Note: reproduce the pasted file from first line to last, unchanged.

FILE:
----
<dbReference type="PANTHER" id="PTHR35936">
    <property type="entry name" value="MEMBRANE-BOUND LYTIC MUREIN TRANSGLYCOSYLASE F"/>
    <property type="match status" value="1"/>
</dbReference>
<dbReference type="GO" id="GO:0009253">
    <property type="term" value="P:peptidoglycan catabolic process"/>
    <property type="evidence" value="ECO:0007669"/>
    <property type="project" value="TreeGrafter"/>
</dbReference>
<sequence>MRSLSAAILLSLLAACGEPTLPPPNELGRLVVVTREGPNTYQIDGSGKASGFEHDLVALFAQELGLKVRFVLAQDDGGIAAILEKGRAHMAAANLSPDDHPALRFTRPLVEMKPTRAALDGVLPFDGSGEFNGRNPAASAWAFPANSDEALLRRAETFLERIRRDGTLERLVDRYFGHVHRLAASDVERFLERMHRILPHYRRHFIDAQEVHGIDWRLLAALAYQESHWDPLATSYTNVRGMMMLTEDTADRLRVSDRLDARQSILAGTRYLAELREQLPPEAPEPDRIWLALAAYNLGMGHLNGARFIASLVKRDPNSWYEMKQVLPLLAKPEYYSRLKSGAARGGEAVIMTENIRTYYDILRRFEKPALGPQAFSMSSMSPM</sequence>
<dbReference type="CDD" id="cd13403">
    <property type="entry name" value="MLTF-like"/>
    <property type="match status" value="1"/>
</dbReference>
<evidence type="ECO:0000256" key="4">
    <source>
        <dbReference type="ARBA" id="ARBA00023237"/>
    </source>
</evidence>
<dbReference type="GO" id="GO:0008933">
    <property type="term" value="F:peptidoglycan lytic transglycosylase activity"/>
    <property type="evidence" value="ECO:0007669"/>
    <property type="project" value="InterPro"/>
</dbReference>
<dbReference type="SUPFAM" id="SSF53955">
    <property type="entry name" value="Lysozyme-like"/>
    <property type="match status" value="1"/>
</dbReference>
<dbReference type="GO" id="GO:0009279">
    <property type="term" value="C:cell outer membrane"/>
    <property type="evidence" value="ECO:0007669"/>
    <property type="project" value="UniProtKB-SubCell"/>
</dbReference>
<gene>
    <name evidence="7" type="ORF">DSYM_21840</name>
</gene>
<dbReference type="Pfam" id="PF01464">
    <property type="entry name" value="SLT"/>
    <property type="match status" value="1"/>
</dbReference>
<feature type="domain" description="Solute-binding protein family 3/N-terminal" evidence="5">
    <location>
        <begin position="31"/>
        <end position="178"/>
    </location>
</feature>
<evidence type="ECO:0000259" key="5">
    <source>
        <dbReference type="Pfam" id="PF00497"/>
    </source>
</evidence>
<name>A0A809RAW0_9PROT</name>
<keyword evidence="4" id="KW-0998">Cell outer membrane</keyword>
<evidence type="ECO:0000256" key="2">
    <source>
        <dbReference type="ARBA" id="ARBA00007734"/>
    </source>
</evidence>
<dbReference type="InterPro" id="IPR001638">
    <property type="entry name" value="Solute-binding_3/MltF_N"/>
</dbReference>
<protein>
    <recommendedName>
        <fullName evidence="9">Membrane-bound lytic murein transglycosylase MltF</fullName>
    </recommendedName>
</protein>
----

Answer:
<dbReference type="PANTHER" id="PTHR35936">
    <property type="entry name" value="MEMBRANE-BOUND LYTIC MUREIN TRANSGLYCOSYLASE F"/>
    <property type="match status" value="1"/>
</dbReference>
<dbReference type="GO" id="GO:0009253">
    <property type="term" value="P:peptidoglycan catabolic process"/>
    <property type="evidence" value="ECO:0007669"/>
    <property type="project" value="TreeGrafter"/>
</dbReference>
<sequence>MRSLSAAILLSLLAACGEPTLPPPNELGRLVVVTREGPNTYQIDGSGKASGFEHDLVALFAQELGLKVRFVLAQDDGGIAAILEKGRAHMAAANLSPDDHPALRFTRPLVEMKPTRAALDGVLPFDGSGEFNGRNPAASAWAFPANSDEALLRRAETFLERIRRDGTLERLVDRYFGHVHRLAASDVERFLERMHRILPHYRRHFIDAQEVHGIDWRLLAALAYQESHWDPLATSYTNVRGMMMLTEDTADRLRVSDRLDARQSILAGTRYLAELREQLPPEAPEPDRIWLALAAYNLGMGHLNGARFIASLVKRDPNSWYEMKQVLPLLAKPEYYSRLKSGAARGGEAVIMTENIRTYYDILRRFEKPALGPQAFSMSSMSPM</sequence>
<dbReference type="CDD" id="cd13403">
    <property type="entry name" value="MLTF-like"/>
    <property type="match status" value="1"/>
</dbReference>
<evidence type="ECO:0000256" key="4">
    <source>
        <dbReference type="ARBA" id="ARBA00023237"/>
    </source>
</evidence>
<dbReference type="GO" id="GO:0008933">
    <property type="term" value="F:peptidoglycan lytic transglycosylase activity"/>
    <property type="evidence" value="ECO:0007669"/>
    <property type="project" value="InterPro"/>
</dbReference>
<dbReference type="SUPFAM" id="SSF53955">
    <property type="entry name" value="Lysozyme-like"/>
    <property type="match status" value="1"/>
</dbReference>
<dbReference type="GO" id="GO:0009279">
    <property type="term" value="C:cell outer membrane"/>
    <property type="evidence" value="ECO:0007669"/>
    <property type="project" value="UniProtKB-SubCell"/>
</dbReference>
<gene>
    <name evidence="7" type="ORF">DSYM_21840</name>
</gene>
<dbReference type="Pfam" id="PF01464">
    <property type="entry name" value="SLT"/>
    <property type="match status" value="1"/>
</dbReference>
<feature type="domain" description="Solute-binding protein family 3/N-terminal" evidence="5">
    <location>
        <begin position="31"/>
        <end position="178"/>
    </location>
</feature>
<evidence type="ECO:0000259" key="5">
    <source>
        <dbReference type="Pfam" id="PF00497"/>
    </source>
</evidence>
<name>A0A809RAW0_9PROT</name>
<keyword evidence="4" id="KW-0998">Cell outer membrane</keyword>
<evidence type="ECO:0000256" key="2">
    <source>
        <dbReference type="ARBA" id="ARBA00007734"/>
    </source>
</evidence>
<dbReference type="InterPro" id="IPR001638">
    <property type="entry name" value="Solute-binding_3/MltF_N"/>
</dbReference>
<protein>
    <recommendedName>
        <fullName evidence="9">Membrane-bound lytic murein transglycosylase MltF</fullName>
    </recommendedName>
</protein>